May is not now in quite as weak a position as she was in June. The shock of the election has worn off, the deal with the DUP has been sealed, and she has delivered on the first round of Brexit talks. The timeframe of talk of her exit is in years rather than days. For all that, her majority is marginal and dependent on both the DUP and potentially rebellious backbenchers, and a senior ex-minister on the back-benches could make life very difficult for her. The intensity of the reasons for not reshuffling last June might have faded but the mathematics remain.

One aspect of those mathematics is that if you were wanting to sack some ministers, both because of their performance and to bring in new blood, names that might be under threat could be people like Boris, Andrea Leadsom and Chris Graying. With David Davis having already been sidelined to a degree with May having taken a more direct role in the negotiations, and having already lost Priti Patel, that cumulative effect would be a major blow to the original Leavers, something which would surely inspire at best concern and at worst outright hostility from Eurosceptic MPs and others, worried that the government was drifting towards a very soft exit. There are, of course, far more Leave Tory MPs than the number necessary to trigger a leadership vote. In theory, she could replace the outgoing Leavers with new ones but in practice, it might not be so easy to find square pegs to fit into square holes. Similarly, throwing some Remainers to the wolves in compensation isn’t a viable possibility because she needs their support too.

On the other hand, what would be the point of a reshuffle where dead wood couldn’t be cut off? That too would be a very open admission of weakness. Indeed, it was the very reason she didn’t do it six months ago.

The other reason why prime ministers don’t reshuffle so early in the parliament is because ministers have important jobs to do and in the first year after an election, they’re usually busy setting the agenda for reform and for legislation. This one may be slightly different in that there’s less work of that nature than usual – Brexit, May’s innate caution, and the aborted 2015 parliament all mitigate against a current rush of action – but there’s still work ongoing.

Above all, that means the UK’s withdrawal from the EU. On that score, Davis’ position has to be secure: there simply isn’t the time for anyone else to get up to speed on both the negotiations and the legislation.

None of these structural issues is going to go away any time, which is a problem for May as they will always limit her room for manoeuvre unless she can regain her lost authority. Without that, it’s difficult to see a window opening in which she can conduct a meaningful reshuffle until the Phase 2 Brexit deal is concluded, probably in December.

This isn’t to say there won’t be a January reshuffle; a PM can always instigate one. It does mean, however, that if May does choose to push on with re-forming the government, there’s a strong chance that something will go wrong.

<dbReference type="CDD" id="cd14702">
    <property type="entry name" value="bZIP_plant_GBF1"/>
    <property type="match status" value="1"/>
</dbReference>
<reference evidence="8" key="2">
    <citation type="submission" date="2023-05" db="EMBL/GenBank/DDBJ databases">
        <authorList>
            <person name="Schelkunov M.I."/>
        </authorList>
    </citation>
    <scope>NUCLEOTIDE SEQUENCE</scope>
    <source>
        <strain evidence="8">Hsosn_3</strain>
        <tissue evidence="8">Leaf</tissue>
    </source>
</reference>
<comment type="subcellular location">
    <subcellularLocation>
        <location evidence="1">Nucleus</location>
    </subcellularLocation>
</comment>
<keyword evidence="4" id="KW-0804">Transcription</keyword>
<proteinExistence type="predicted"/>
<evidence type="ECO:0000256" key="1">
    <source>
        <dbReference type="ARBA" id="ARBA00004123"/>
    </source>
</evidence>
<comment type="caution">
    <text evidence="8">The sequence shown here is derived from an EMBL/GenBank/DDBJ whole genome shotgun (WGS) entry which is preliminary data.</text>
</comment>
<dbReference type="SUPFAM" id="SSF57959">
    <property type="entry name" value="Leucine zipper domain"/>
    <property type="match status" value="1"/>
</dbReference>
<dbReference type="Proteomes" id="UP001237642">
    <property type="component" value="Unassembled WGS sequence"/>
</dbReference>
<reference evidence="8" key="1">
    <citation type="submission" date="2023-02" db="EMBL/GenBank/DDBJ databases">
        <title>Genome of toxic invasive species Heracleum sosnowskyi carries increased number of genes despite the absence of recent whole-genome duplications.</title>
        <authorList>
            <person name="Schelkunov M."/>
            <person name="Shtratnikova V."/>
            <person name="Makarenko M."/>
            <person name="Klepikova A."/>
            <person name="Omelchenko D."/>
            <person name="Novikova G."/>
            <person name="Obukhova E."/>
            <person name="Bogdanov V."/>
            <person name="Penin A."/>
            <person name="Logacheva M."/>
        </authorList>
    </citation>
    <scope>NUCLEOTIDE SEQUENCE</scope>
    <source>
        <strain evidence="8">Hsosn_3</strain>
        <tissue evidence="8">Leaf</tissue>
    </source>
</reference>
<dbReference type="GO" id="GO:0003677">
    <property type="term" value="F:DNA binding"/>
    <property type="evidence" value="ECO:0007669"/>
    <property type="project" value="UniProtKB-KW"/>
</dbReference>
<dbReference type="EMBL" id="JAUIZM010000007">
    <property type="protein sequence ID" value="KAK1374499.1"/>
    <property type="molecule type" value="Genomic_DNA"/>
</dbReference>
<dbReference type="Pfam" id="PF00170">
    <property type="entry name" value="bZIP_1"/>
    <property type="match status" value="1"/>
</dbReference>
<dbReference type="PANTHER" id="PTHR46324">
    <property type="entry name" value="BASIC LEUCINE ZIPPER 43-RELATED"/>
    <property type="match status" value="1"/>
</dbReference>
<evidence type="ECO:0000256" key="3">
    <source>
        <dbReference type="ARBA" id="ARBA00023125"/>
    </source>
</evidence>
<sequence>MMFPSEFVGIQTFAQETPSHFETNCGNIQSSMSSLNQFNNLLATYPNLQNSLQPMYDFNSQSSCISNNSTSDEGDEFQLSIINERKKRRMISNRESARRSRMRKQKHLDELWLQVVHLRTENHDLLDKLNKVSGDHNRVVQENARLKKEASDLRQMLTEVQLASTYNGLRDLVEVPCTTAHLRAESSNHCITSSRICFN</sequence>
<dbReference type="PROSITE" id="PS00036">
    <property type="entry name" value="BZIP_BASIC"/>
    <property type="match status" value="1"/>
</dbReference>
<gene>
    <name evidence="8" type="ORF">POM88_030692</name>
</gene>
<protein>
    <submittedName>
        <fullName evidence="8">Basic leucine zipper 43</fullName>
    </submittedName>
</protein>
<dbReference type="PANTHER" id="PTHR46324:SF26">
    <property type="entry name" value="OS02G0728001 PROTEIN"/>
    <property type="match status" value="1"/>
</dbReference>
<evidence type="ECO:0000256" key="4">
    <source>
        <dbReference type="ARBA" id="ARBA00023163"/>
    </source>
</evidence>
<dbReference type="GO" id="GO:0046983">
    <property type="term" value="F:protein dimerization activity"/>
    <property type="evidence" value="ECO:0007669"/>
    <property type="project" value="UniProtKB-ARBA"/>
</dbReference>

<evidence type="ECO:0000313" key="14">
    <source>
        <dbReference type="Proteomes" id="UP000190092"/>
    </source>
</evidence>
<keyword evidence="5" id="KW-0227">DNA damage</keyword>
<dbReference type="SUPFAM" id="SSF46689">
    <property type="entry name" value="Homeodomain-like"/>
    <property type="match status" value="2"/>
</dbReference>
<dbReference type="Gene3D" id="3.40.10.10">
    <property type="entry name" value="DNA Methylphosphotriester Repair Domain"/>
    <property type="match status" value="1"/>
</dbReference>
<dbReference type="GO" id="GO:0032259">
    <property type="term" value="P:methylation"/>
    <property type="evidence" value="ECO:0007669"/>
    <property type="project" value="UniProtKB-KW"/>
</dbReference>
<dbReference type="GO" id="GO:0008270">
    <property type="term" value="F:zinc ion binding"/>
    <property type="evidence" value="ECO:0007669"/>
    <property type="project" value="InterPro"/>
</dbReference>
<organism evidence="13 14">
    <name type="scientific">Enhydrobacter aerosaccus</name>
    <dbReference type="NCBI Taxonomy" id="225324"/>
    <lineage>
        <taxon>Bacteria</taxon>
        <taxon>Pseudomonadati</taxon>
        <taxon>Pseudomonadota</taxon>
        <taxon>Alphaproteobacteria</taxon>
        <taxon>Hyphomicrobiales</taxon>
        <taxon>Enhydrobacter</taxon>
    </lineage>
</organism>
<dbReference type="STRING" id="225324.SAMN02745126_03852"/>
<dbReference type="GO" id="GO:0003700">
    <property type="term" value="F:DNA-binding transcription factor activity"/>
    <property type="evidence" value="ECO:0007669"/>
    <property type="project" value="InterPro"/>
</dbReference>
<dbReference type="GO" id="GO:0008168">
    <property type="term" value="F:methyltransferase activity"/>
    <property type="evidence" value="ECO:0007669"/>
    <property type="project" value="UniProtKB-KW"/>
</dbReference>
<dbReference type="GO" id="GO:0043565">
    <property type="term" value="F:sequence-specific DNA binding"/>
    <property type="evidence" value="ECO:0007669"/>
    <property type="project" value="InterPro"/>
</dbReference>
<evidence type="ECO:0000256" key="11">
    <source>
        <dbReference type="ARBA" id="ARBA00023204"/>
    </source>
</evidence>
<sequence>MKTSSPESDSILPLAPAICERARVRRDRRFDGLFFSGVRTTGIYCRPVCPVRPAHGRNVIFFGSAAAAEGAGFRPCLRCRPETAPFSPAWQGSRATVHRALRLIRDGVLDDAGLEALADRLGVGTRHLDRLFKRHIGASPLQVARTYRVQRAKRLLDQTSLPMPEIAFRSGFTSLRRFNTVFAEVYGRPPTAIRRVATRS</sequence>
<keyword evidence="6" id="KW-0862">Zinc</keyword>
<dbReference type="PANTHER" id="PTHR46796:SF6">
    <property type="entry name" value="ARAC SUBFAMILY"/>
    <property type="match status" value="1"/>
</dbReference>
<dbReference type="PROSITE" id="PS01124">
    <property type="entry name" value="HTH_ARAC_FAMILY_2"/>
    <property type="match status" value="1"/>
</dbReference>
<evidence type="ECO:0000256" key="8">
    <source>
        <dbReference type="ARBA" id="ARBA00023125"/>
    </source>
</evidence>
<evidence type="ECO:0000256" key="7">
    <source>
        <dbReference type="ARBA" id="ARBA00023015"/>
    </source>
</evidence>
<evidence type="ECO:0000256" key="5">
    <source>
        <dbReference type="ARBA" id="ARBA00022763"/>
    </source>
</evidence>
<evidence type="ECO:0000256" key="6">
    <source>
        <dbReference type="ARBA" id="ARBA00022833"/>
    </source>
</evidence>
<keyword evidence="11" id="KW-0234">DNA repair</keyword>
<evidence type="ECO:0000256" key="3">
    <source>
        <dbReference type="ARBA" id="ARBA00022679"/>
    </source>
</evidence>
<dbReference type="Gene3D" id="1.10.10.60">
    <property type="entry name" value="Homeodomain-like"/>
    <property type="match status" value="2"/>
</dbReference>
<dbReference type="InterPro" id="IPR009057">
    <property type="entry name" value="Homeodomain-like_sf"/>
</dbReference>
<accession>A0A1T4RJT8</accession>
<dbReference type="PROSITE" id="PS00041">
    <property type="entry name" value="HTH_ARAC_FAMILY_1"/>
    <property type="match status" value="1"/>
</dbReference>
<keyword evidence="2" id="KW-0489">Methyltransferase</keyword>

David Herdson





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Michael Crick is right about appointments to the House of Lords

Friday, January 5th, 2018

If we are continuing with an appointed upper chamber then the process must be transparent

With Mrs. May, who lost the CON majority last June, planning to bolster CON representation in the House of Lords then there’s a fair bit of speculation about who might get the £300 a day plus expenses roles.

Let us not forget that the reason we have an appointed Lords is that Tory backbench MPs rebelled on a programme motion in 2011 effectively stopping any progress on the coalition plan for an elected upper house.

In normal times there is a convention that the Lords does not seek to impede legislation that was in the general election manifesto of a party winning a majority which did not happen last June. So no majority means no convention.

Mrs. May went to the country last June seeking a mandate for her Brexit plans which the voters did not give her.

Mike Smithson




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YouGov’s latest Brexit tracker – the monthly average trend chart and latest party splits

Wednesday, January 3rd, 2018

There really has been very little movement

The final 2017 poll was for YouGov which included it’s regular Brexit tracker which PB has been reporting on ever since it was introduced shortly after the 2016 Brexit referendum.

Some have criticised the phraseology of YouGov’s question with the suggestion that the term “in hindsight” is leading people to take the view the decision was wrong. Maybe – but that doesn’t shows up in the numbers with a very high proportion of both Leavers and Remainers sticking with their view.

For trackers to have credibility the same formulation of words has to used on every occasion so that we can discern a trend if indeed there is one.

So we can see that over period and using average results for each month that has been something of a shift but of very small proportions period. What’s also interesting is that the party splits are showing very little movement.

One thing is clear “Brexit wrong” only had a lead in two poll before July. “Brexit right” has not led in any poll since TMay returned from her summer holiday in mid-August

Mike Smithson